Programme of the day
The workshop’s scheduled for a whole day, 10.00 to 18.00, although we will make sure there’s plenty of time for breaks and getting to know each other. Here’s a tentative outline
|Part 1: Evolution, complexity, context & intelligence|
|Afternoon||Part 2: Objects, thinking machines & performance|
|Part 3: Do we understand each other?|
|Discussion of the day|
Part 1: Evolution, complexity, context & intelligence
Led by Delfina Fantini van Ditmar
As an introduction for the rest of the workshop, we will start with a presentation in which we will explain some aspects of biological evolution (from amoebas to humans) together with a timeline of computing history (Computers, robots…) and the evolution of the Internet.
In the case of technology we will show some complexities around the subject of intelligence by demonstrating the relevance of context (environment) in the interaction.
Part 2: Objects, thinking machines & performance
Led by Claudia Dutson
For the second activity, a short warm-up exercise will introduce participants to active performative methods for investigating objects and thinking machines.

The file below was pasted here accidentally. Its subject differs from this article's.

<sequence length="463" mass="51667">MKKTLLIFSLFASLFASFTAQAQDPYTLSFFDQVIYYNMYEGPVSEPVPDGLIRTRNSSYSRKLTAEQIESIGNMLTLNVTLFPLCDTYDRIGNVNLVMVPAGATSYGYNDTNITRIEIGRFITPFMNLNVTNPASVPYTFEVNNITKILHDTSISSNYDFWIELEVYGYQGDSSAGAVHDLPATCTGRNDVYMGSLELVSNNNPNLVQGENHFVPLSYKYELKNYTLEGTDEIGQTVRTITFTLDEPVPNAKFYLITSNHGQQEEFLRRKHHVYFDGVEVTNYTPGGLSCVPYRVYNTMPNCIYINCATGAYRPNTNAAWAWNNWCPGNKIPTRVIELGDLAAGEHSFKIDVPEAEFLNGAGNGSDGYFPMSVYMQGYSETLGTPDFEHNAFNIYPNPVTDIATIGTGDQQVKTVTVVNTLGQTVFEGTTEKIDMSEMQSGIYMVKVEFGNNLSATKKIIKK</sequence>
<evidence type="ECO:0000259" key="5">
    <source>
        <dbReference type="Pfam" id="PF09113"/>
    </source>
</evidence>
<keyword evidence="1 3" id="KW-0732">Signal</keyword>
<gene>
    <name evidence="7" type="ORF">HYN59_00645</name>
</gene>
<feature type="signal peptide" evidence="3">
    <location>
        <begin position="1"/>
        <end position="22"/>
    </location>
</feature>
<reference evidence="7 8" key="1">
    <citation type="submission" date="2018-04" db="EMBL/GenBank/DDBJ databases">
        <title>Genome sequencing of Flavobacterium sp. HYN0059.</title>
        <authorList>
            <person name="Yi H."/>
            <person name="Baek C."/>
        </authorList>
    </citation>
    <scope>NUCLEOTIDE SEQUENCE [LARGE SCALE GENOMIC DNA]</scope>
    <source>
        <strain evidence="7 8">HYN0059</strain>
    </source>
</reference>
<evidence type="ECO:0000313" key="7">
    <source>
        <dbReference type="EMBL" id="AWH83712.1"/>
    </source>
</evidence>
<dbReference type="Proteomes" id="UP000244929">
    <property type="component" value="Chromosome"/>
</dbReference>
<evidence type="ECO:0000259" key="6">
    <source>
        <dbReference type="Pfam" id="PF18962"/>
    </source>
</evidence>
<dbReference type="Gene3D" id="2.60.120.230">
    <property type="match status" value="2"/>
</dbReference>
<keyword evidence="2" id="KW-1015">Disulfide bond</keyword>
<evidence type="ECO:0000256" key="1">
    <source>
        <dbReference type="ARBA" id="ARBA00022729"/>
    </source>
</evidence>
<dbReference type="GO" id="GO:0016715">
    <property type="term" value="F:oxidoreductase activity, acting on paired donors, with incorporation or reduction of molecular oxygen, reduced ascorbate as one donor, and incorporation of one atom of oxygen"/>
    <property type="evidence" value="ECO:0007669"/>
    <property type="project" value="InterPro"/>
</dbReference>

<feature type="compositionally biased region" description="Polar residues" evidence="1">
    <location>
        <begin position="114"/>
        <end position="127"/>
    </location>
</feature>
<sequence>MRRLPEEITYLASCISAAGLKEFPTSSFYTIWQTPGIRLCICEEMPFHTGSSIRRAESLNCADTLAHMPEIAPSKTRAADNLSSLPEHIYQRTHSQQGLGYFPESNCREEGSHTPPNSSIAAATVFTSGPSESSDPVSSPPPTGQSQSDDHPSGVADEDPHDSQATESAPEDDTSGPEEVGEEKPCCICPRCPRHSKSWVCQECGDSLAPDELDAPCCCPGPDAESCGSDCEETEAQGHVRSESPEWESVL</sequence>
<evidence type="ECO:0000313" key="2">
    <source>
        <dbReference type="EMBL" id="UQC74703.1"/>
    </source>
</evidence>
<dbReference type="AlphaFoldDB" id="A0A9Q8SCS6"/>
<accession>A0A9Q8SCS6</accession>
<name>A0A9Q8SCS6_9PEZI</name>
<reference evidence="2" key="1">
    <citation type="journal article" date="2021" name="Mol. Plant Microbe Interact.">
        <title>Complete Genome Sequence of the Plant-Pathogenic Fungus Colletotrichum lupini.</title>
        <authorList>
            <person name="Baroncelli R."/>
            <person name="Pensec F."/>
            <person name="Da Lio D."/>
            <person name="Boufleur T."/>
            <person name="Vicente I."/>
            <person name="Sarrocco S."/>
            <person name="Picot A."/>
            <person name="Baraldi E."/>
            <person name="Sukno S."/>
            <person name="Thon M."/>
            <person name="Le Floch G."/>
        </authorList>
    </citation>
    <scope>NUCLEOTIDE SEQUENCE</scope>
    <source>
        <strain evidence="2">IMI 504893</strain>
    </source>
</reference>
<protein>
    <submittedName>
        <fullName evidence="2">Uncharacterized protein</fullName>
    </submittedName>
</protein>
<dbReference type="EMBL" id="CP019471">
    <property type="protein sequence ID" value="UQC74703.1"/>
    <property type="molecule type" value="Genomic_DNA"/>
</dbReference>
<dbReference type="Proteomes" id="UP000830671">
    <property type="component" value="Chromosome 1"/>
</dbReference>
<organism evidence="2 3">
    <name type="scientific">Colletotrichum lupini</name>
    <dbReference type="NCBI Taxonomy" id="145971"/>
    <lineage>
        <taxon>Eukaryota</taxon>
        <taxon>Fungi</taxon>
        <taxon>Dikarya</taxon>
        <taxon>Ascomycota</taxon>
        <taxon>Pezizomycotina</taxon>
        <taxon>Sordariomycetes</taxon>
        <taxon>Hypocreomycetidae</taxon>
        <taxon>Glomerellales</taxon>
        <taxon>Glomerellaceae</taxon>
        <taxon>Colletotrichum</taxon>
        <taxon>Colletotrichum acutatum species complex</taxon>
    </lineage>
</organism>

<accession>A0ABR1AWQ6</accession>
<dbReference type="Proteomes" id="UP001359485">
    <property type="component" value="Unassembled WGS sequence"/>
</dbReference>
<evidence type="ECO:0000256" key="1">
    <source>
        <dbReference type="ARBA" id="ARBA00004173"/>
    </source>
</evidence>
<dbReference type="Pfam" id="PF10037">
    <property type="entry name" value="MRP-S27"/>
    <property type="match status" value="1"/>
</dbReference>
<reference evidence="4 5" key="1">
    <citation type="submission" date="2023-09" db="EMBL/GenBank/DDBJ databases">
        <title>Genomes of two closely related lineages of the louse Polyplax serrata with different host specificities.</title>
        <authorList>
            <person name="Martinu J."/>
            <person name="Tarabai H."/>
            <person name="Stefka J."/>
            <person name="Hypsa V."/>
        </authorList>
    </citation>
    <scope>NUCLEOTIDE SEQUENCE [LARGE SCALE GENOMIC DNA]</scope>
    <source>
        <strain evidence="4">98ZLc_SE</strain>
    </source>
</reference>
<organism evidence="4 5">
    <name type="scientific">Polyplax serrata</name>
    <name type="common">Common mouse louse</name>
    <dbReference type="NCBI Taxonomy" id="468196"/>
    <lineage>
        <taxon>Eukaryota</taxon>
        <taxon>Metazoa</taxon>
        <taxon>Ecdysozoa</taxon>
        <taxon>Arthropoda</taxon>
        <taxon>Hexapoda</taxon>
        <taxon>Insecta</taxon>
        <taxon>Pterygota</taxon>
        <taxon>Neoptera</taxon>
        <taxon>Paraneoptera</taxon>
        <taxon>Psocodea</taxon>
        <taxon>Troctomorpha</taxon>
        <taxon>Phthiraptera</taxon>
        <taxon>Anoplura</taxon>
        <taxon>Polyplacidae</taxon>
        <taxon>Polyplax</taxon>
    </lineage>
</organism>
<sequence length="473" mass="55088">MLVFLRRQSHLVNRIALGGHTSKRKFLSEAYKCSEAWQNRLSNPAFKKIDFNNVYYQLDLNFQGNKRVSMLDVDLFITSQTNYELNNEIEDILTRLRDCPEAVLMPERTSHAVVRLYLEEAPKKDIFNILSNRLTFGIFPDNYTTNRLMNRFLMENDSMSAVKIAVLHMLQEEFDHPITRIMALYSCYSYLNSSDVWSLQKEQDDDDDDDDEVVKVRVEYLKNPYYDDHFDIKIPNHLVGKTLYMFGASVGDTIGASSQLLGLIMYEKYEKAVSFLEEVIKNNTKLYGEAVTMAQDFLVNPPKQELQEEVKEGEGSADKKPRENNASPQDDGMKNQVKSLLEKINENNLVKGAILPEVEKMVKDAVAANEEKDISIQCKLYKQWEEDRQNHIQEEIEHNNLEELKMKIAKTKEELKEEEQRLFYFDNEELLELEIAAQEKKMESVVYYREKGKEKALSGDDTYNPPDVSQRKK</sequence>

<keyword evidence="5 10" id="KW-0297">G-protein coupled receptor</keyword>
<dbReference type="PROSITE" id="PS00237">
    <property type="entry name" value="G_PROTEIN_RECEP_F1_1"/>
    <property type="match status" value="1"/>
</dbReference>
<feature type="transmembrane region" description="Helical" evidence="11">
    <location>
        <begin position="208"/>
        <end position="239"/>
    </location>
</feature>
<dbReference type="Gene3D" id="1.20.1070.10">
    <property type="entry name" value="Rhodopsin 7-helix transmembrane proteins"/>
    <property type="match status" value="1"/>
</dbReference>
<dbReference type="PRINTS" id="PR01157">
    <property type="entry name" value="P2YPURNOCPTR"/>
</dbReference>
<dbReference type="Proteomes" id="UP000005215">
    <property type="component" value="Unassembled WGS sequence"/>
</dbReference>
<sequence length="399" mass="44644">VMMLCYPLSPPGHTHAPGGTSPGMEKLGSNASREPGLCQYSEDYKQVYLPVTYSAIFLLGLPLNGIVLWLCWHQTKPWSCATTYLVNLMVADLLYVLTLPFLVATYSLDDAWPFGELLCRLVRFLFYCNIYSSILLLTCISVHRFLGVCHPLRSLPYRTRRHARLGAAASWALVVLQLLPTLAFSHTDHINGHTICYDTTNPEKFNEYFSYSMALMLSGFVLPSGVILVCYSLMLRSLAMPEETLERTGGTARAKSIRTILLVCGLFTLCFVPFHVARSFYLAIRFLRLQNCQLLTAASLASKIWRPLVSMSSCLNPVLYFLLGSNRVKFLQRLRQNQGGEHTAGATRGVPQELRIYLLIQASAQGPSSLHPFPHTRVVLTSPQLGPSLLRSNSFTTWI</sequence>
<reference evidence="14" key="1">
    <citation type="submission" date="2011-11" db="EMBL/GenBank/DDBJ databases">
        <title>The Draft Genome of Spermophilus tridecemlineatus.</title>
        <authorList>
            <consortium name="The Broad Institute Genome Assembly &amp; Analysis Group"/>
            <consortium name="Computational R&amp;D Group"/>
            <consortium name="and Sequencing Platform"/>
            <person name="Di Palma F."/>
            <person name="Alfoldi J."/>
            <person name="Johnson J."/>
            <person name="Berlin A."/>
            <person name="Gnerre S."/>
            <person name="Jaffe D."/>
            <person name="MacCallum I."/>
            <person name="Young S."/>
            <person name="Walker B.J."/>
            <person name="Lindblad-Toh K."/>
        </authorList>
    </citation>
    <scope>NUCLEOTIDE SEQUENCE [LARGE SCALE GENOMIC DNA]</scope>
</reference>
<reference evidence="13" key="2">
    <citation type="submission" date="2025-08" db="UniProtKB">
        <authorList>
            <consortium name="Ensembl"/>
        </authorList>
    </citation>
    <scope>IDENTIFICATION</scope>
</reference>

By drawing parallels between Constantin Stanislavski’s theory of goal-driven action—and heuristic algorithms—participants will be guided in devising small improvisations of the interactions between non-humans and their environment and with other non-humans (without defaulting to anthropomorphic projection). We will address (and challenge!) theories of intention, consciousness and vital materialism/ object oriented ontology.
Part 3: Do we understand each other?
Led by Dan Lockton
We will explore aspects of etiquette, empathy and superstition, through a fun activity where—in playing the roles of people and ‘smart’ objects together engaged in responding to social situations—we articulate our own mental models, and the heuristics we are following, and our worries about others knowing these too accurately. We explore the reciprocal degrees of opacity of the black box (Ashby, 1956; Glanville, 2007).
Drawing on Argyris & Schön’s (1974) Theory in Practice and Laing’s (1970) Knots, but also more current work around persuasive design (e.g. Crilly, 2011) and public understanding of the IoT (e.g. Lockton, 2014), the aim is to arrive at a set of example (mis)understandings which can form the basis of more detailed analysis, while highlighting issues relevant to designers working on everything from ‘behaviour change’ to the Internet of Things.